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Goodell talks safety in youth sports
The most probing question asked of NFL commissioner Roger Goodell didn’t come to the half-dozen reporters assembled at a youth football practice earlier this month.
It came from Raquel Garfield, a mother who had two sons practicing on the Centreville High football field behind Goodell.
“I’ve seen NFL players look fine when they’re playing and then, 10 years later, they can barely walk. They can barely think,” Garfield said. “How do I know what to trust on the long-term implications on whether to let them play?”
It’s a question thousands of parents around the nation have likely wrestled with in the aftermath of the thousands of lawsuit filed by former NFL players and the increasing amount of research that has linked brain trauma to debilitating health issues later in life. Goodell was at this event on Oct. 10 with pediatric neuropsychologist and researcher Gerard Gioia and youth football officials as part of USA Football’s launch of “Heads Up Football," a program aimed at reducing head injuries.
The NFL, as altruistic as these efforts seem to be, could have another goal: keeping enrollment in youth football — which feeds directly into high school, college and, eventually, the pros — from dropping.
“There are a number of factors that contribute to that,” Goodell told reporters after the Q&A period with parents. “Some it’s the economy. Some of it is competition with other sports. I have seen it with my own kids. They’re being asked to play one sport rather than multiple sports and they’re playing (the one sport) for multiple seasons.”
Participation in youth football has remained flat at about three million participants from ages 6-14 since 2006, according to USA Football spokesperson Heather Bremer. The numbers for 2012 will not be available until early next year.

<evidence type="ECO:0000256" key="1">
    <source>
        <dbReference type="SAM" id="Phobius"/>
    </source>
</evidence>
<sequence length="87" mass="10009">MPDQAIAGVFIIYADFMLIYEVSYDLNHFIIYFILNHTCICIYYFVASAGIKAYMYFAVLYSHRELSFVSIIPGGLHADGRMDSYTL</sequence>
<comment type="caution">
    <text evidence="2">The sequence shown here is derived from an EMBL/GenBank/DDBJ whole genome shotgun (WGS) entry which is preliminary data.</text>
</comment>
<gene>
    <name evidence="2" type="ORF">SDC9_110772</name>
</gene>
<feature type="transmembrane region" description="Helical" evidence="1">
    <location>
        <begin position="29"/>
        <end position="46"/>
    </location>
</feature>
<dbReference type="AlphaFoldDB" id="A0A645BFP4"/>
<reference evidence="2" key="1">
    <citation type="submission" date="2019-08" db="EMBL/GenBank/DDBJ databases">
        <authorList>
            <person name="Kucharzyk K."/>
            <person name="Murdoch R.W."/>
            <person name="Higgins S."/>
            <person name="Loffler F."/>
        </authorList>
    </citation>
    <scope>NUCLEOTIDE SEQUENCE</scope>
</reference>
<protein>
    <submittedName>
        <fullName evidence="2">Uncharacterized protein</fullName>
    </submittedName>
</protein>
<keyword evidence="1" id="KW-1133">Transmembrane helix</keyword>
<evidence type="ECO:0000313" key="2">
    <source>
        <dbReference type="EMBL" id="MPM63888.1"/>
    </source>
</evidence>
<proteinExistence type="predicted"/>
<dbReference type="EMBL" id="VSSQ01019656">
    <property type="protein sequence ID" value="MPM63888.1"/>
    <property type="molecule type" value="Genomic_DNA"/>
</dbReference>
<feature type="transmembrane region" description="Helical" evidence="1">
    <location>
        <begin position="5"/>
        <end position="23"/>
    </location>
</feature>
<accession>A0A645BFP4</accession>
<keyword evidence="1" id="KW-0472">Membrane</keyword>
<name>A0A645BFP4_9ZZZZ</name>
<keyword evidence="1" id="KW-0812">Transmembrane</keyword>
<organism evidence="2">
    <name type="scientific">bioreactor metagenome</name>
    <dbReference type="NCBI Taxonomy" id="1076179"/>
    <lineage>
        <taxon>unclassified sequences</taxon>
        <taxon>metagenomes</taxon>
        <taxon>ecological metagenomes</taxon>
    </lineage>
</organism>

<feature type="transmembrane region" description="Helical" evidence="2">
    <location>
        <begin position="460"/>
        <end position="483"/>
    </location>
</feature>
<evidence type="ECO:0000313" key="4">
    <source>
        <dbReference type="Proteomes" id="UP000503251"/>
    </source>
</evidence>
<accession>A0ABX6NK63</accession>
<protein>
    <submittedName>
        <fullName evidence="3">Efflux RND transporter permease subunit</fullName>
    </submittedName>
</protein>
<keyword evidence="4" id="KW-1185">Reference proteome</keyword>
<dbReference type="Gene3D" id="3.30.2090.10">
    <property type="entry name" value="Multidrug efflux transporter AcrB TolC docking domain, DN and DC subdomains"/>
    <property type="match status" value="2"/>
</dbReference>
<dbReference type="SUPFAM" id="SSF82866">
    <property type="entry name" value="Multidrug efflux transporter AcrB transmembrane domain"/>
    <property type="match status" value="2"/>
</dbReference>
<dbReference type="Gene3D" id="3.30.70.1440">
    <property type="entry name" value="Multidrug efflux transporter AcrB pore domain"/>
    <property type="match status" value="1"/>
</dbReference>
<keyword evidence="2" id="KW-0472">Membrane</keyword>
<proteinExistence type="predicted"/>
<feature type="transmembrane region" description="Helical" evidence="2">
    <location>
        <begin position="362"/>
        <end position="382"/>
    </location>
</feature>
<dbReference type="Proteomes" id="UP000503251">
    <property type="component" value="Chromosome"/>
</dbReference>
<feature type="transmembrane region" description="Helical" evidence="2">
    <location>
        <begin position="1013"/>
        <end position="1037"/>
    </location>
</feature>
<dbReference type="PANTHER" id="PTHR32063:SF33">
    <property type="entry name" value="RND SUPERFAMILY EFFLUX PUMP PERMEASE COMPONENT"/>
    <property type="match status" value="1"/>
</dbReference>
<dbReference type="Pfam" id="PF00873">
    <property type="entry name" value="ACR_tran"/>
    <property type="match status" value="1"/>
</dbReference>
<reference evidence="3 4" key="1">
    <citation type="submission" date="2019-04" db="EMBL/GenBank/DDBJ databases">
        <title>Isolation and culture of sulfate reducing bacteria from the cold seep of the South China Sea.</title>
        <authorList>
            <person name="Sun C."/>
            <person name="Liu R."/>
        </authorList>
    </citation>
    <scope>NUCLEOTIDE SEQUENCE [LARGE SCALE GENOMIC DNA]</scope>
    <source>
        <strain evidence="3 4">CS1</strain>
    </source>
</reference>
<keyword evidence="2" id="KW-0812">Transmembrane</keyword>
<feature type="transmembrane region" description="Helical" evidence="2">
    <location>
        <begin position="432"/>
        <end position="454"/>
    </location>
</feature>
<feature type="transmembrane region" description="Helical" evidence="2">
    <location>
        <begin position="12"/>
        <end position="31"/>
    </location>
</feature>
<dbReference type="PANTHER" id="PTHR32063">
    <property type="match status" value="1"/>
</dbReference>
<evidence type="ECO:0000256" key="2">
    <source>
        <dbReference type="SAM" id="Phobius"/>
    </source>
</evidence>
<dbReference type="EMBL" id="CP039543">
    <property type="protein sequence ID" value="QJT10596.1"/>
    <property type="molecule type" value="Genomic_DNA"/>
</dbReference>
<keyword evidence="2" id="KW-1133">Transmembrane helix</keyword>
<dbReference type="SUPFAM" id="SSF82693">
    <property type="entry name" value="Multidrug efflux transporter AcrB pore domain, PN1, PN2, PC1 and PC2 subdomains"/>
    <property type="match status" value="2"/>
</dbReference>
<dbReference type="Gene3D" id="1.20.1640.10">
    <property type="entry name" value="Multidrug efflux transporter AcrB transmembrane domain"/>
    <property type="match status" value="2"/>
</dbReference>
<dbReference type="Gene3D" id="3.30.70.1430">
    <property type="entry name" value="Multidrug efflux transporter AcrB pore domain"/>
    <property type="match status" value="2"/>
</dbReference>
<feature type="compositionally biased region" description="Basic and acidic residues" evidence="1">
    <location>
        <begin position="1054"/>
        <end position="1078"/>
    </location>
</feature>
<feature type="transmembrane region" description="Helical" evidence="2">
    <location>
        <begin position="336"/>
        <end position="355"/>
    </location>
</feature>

“Heads Up Football” is currently a pilot program at three youth leagues around the nation, including SYA youth football here in suburban Washington DC. (It is expected to roll out nationwide next year.) Along with improved tackling techniques, the program also promotes correct equipment fitting guidelines and coach training on concussion protocols.
“We are still evaluating and making chances to the program, but it’s fundamental that we concentrate on taking the head out of the game,” said Mark Meana, a member of the USA Football board of directors and chairman of the board of commissioners for the Fairfax County Youth Football League. “That’s a major shift. It’s a direction we want to go in.”
The league that Meana sees encompasses much of Northern Virginia and has 6,000 participants. He said the goal isn’t just to raise concussion awareness in football players, but educate parents about concussions in other aspects of life. For example, Garfield had a son who sustained two concussion in elementary school unrelated to football.
Meana actually takes exception that concussions seemed to be viewed by many as a football-only problem.
“It’s making folks hesitant,” said Meana when asked if the media attention on concussions has dissuaded parents from signing their children up for football. “We need to make people feel more comfortable that their kids can participate in this sport safely.”
Goodell said the NFL, which has helped fund the “Heads Up Football” also is attempting to set an example.
“The changes we are making in the rules, the changes we are making in the equipment, the (addition of an athletic) trainer spotter (in the press box) — all those things make the game safer,” Goodell said. “Even the (New Orleans Saints’) bounty issue, making sure those types of things aren’t part of the game makes the game safer.”
As for Garfield’s question, there were a few seconds of silence before Gioia, the neuropsychologist, answered that evidence is still emerging on how people react to head trauma and he would be in favor of his kids playing football if safety was a priority.
Goodell nodded during the answer.